Is the Euro-Zone an Optimum Currency Area?

By Ayse Evrensel

One of the most interesting developments in international finance took place with the introduction of the euro in 1999. At the time of its introduction, 11 European countries (among them, Germany, France, and Italy) gave up their national currencies to take part in a common currency area, known as the euro-zone. As of 2011, there were 17 European countries in the euro-zone.

Of course, the European common currency didn’t happen overnight. Starting in the 1950s, European countries went through various stages of economic and monetary integration.

The euro raises issues addressed by a theory known as the optimum currency area (OCA) theory. Consider a number of countries, and call them a region. If these countries experience similar macroeconomic shocks, and if there’s labor mobility between these countries, this region may be an OCA.

After adopting the common currency, countries of the region are expected to trade with each other more because of lower transaction costs and, consequently, enjoy price converge. However, as problems in some of the Euro-zone countries, such as Greece, Ireland, and Spain, revealed in the late 2000s, a common currency can also be problematic.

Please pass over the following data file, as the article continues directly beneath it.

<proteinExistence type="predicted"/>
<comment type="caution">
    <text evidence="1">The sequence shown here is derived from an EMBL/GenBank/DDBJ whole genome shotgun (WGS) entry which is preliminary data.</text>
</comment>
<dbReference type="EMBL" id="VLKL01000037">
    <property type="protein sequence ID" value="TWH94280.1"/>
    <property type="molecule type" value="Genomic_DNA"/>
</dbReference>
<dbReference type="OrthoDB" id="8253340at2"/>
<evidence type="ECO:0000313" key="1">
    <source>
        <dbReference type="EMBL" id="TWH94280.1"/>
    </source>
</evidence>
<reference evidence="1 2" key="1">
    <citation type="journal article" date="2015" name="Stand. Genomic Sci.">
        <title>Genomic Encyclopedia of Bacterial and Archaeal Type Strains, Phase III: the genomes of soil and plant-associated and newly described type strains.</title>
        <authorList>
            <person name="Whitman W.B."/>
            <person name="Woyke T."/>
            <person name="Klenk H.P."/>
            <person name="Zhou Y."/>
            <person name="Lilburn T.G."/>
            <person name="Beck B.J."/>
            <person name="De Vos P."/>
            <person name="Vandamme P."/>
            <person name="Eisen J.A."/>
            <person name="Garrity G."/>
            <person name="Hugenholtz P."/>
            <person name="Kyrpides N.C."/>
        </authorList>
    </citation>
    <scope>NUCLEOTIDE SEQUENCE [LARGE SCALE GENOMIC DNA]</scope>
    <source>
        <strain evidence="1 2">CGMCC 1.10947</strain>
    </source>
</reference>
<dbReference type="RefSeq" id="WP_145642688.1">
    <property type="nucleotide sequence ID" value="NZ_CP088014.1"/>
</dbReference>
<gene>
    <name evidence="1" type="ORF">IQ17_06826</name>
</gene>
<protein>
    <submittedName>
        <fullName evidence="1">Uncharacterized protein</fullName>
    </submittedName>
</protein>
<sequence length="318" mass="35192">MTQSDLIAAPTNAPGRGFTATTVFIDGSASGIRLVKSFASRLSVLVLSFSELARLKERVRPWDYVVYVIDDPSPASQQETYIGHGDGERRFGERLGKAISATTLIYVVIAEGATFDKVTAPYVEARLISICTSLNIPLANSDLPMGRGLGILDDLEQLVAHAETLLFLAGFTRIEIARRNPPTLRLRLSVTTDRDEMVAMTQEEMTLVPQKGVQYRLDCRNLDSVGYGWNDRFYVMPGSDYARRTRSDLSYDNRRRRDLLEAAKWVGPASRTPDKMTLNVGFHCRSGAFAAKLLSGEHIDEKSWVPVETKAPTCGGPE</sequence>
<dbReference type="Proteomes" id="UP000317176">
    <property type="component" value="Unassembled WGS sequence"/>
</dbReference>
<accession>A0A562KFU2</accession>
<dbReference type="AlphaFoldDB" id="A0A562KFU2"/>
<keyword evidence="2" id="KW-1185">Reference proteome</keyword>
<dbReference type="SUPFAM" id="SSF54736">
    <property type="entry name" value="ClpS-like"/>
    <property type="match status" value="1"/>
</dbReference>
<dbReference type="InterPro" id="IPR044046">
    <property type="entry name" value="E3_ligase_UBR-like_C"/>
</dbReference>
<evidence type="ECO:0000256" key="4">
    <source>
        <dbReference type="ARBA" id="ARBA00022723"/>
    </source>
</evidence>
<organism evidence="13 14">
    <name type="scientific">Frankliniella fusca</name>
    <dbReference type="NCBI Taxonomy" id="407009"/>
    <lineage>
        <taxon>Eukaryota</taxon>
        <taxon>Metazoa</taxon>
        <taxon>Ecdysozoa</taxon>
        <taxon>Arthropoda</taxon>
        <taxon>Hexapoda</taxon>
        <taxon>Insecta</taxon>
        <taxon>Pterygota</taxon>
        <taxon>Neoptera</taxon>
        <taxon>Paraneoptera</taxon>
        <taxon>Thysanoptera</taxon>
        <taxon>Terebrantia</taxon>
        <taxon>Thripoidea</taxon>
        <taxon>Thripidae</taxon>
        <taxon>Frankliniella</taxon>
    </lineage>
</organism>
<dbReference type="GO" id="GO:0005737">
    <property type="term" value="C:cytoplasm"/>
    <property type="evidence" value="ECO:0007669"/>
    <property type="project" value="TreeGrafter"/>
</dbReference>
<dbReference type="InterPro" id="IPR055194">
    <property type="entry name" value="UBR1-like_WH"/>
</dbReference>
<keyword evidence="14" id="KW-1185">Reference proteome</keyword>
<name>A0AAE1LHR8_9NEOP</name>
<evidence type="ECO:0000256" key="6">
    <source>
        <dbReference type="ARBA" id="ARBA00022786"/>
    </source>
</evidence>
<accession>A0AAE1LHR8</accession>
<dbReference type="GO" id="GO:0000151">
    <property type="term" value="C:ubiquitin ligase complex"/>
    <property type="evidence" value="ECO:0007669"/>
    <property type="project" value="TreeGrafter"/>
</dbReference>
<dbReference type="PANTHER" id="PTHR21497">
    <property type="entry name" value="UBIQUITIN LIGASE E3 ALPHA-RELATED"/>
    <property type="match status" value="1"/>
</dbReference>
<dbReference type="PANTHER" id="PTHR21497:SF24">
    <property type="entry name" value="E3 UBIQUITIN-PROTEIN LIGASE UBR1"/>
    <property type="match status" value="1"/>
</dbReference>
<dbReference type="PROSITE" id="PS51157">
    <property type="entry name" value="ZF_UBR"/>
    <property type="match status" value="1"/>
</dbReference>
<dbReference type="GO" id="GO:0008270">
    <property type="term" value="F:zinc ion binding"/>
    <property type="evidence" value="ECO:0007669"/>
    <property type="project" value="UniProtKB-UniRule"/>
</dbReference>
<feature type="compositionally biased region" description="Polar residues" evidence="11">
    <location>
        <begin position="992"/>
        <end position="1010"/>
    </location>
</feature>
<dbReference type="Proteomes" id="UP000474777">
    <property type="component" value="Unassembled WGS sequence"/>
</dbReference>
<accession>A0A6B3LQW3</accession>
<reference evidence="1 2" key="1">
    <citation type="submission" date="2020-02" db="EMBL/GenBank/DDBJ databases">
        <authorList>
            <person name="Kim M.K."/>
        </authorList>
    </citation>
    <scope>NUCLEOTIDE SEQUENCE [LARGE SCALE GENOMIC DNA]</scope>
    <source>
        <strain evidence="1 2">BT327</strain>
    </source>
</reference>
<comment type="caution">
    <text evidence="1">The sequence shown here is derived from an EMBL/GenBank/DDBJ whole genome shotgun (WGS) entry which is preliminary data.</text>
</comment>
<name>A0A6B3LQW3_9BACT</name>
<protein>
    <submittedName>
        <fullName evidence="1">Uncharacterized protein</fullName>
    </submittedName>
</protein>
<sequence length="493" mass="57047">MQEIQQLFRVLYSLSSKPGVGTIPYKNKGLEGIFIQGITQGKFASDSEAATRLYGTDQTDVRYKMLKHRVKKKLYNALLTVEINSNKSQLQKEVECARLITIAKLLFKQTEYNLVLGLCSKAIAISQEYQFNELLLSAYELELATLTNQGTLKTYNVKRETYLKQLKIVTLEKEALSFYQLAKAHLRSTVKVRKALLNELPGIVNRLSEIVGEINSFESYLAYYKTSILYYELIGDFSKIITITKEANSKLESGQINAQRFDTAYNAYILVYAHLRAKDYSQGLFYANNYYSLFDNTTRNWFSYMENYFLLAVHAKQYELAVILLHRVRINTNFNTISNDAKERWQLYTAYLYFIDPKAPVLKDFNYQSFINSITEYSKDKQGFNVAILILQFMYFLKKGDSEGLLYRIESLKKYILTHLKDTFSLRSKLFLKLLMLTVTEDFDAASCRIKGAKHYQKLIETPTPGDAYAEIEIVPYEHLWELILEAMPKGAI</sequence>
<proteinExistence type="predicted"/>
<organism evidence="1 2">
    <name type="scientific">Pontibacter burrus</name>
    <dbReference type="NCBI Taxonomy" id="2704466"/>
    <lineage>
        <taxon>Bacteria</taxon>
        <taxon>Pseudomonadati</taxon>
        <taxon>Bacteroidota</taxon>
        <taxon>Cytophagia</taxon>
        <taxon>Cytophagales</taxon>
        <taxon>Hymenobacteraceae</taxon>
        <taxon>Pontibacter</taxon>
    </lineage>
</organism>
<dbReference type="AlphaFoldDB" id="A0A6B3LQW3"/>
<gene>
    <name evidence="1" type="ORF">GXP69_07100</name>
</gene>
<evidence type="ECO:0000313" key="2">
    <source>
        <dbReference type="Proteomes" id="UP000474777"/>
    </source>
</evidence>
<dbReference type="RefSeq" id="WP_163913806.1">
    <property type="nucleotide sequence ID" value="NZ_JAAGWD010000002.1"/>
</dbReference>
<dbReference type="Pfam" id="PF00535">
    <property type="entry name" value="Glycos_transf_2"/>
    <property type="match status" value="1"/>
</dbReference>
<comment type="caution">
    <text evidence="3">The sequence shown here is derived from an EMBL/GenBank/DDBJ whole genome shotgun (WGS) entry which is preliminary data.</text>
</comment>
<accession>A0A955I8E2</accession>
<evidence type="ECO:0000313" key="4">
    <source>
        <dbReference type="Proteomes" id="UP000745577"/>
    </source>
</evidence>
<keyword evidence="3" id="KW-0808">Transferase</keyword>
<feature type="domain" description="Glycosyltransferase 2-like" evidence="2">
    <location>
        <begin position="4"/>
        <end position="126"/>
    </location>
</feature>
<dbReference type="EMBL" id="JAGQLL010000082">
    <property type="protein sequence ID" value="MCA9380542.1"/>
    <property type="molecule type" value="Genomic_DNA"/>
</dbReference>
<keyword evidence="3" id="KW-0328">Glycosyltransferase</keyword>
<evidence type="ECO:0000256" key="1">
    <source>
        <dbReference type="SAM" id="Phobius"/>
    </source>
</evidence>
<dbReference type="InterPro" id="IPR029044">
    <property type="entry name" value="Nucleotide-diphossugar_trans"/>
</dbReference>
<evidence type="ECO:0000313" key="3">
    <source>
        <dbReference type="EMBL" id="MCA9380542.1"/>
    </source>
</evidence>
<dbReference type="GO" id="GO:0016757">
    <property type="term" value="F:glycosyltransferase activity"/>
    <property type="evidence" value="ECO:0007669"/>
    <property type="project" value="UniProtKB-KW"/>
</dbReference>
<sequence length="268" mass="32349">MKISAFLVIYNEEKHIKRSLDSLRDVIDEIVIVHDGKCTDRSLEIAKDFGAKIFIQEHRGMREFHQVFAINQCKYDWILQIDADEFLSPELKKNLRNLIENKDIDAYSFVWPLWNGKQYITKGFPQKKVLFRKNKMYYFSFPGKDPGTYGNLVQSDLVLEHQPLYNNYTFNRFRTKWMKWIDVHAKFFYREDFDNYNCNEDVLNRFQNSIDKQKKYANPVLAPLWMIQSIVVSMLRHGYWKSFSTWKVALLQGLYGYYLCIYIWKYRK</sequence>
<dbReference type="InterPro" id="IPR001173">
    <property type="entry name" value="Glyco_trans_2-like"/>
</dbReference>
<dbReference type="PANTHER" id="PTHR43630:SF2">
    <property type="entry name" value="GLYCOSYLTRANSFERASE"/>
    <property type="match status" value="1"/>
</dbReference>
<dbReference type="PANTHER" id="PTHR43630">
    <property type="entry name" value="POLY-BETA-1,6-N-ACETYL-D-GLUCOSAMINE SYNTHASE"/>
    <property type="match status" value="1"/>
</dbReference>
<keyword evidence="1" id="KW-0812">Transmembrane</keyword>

A common currency requires coordination in both monetary and fiscal policy. The European Central Bank (ECB) has worked to achieve monetary policy coordination, but it seems that there is no supranational authority in the European Union (EU) similar to the ECB to coordinate fiscal policies.

The lack of fiscal policy coordination has led to some of the euro-zone countries having high levels of debt. If financial markets view these countries’ debt as excessive, they may expect that highly-indebted Euro-zone countries may not be able to make payments on their debt, which means that these countries may default on their debt.

Therefore, higher levels of debt in some of the euro-zone countries may threaten the Euro’s credibility.